Portugal is set to back widespread spending cuts and tax rises as the country center-right ruling coalition is on course to win a general election on Sunday.
The "Portugal Ahead" alliance (PaF) of the PSD and CDS-PP parties, led by incumbent Prime Minister Pedro Passos Coelho, has a much as a 12-point lead according to one opinion poll ahead of the election.
By 4pm local time, 44,38 percent of the 9,6m voters had cast ballots, implying a 2.4 percent increase from a similar vote the country held in 2011.
While a poll by Grupo Marktest of 1,607 people published Thursday gave "Portugal Ahead" about 41 percent of the votes to the opposition Socialist party's 29 percent, most polls give the alliance a more modest lead.
The largest poll published on Thursday by Catolica University gave the conservative coalition 38 percent of the vote with the Socialist party (PS) garnering 32 percent. However, 15 percent of the 3,302 people surveyed were undecided, however, Reuters reported.
If voter apathy or indecision remains and the poll is borne out in the election result, the coalition would still fall short of gaining a majority of seats in the Portuguese parliament. Yet the Socialist party has vowed not to work with the conservative coalition, with the party's leader saying recently he would only consider a grand coalition "if there was ana alien invasion" of Portugal.
One stand-out aspect of any re-election of incumbent Prime Minister Passos Coelho would be the fact that he would be the first prime minister in the euro zone to implement the unpopular austerity measures required by the country's 78 billion euro ($87.1 billion) financial bailout in 2011 and yet be re-elected.
Having implemented some of the largest spending cuts in the last 50 years along with swingeing tax rises, Portugal's government appears to have got the country back on its feet. The country exited its bailout program successfully in 2014 and is seeing some of the best growth rates now in the 19-member euro zone, expected to grow 1.6 percent in 2015, according to the European Commission.
Leonardo Mathias, Portuguese assistant secretary of state for the economy, told CNBC that he was proud of the conservative party's record in implementing the country's financial bailout and austerity and reforms required by lenders.
"We feel very excited about the job we've done. Over four years we had a very deep and quick austerity program, we changed the structure of out economy and now have a completely different macro-economic landscape. We enacted over 450 reforms including business reforms, labor reform and competition reforms," he said.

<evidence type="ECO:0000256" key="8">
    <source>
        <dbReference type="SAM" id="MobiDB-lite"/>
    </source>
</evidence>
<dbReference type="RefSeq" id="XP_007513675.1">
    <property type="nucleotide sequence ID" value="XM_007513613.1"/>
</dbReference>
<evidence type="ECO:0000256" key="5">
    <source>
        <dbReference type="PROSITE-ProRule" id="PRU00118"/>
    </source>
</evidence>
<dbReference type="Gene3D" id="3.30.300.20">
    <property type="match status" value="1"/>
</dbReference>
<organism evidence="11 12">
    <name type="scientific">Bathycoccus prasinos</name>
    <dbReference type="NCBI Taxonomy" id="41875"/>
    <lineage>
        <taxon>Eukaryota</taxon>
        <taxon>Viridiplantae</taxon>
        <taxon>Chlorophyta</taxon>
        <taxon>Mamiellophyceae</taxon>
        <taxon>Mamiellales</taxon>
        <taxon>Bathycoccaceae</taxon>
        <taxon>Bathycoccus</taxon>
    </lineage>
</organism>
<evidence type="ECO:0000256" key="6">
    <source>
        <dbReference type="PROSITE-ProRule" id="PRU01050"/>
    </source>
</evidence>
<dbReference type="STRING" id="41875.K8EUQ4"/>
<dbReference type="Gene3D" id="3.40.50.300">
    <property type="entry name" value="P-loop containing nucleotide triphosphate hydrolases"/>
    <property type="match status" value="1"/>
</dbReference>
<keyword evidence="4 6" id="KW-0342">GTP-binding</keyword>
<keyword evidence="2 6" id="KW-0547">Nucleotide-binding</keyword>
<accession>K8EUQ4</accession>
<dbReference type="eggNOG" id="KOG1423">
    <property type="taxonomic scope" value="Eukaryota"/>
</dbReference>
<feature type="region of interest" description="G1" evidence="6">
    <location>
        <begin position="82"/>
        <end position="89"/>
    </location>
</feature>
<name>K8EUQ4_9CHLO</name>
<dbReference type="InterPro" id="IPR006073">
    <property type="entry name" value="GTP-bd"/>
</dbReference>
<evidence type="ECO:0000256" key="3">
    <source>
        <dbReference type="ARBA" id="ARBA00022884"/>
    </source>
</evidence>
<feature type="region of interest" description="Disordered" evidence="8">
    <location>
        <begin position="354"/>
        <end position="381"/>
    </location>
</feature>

"We got the country growing again and we have export growth, investment growth and foreign direct investment," he said, adding that it was a case of "mission accomplished."
A surprise result cannot be ruled out, according to Deutsche Bank, although most analysts are agreed that the center-right is likely to retain power.
"In September the formal coalition has been achieving 35-40 percent of the popular vote in most polls, giving it a lead of around 5 percent on PS," economist Peter Sidorov, and strategist Jack Di Lizia said in a note Thursday.
"(But) this is still short of the slightly over 40 percent likely required to achieve an outright majority in parliament but given the uncertainty of the polls and the large share of undecided voters, neither a centre-right absolute majority nor a better performance by the PS can be ruled out."
Meanwhile, Antonio Barroso, vice president at risk consultancy Teneo Intelligence said that, barring any last-minute upset that leads to an absolute majority for the coalition, "the most probable scenario is a plurality for the center-right."
"Although government formation might be tricky, incumbent PM Pedro Passos Coelho has a good shot at being re-appointed," as a result, he added in a note Wednesday.
Paul Schefelhout, president of Portuguese investment firm Finangeste, said the two main conservative and socialist candidates had policies in common -- mainly that of maintaining Portugal's economic momentum.
"Both candidates are very moderate, both are pro-investment and both are standing for the growth of Portugal so the electorate has a hard time choosing between two platforms that are very similar," he told CNBC in Lisbon, Portugal.
"Both want to keep Portugal in the limelight of international investors and want to give markets (the belief) that nothing's going to change and that the cycle of growth is going to continue," he said.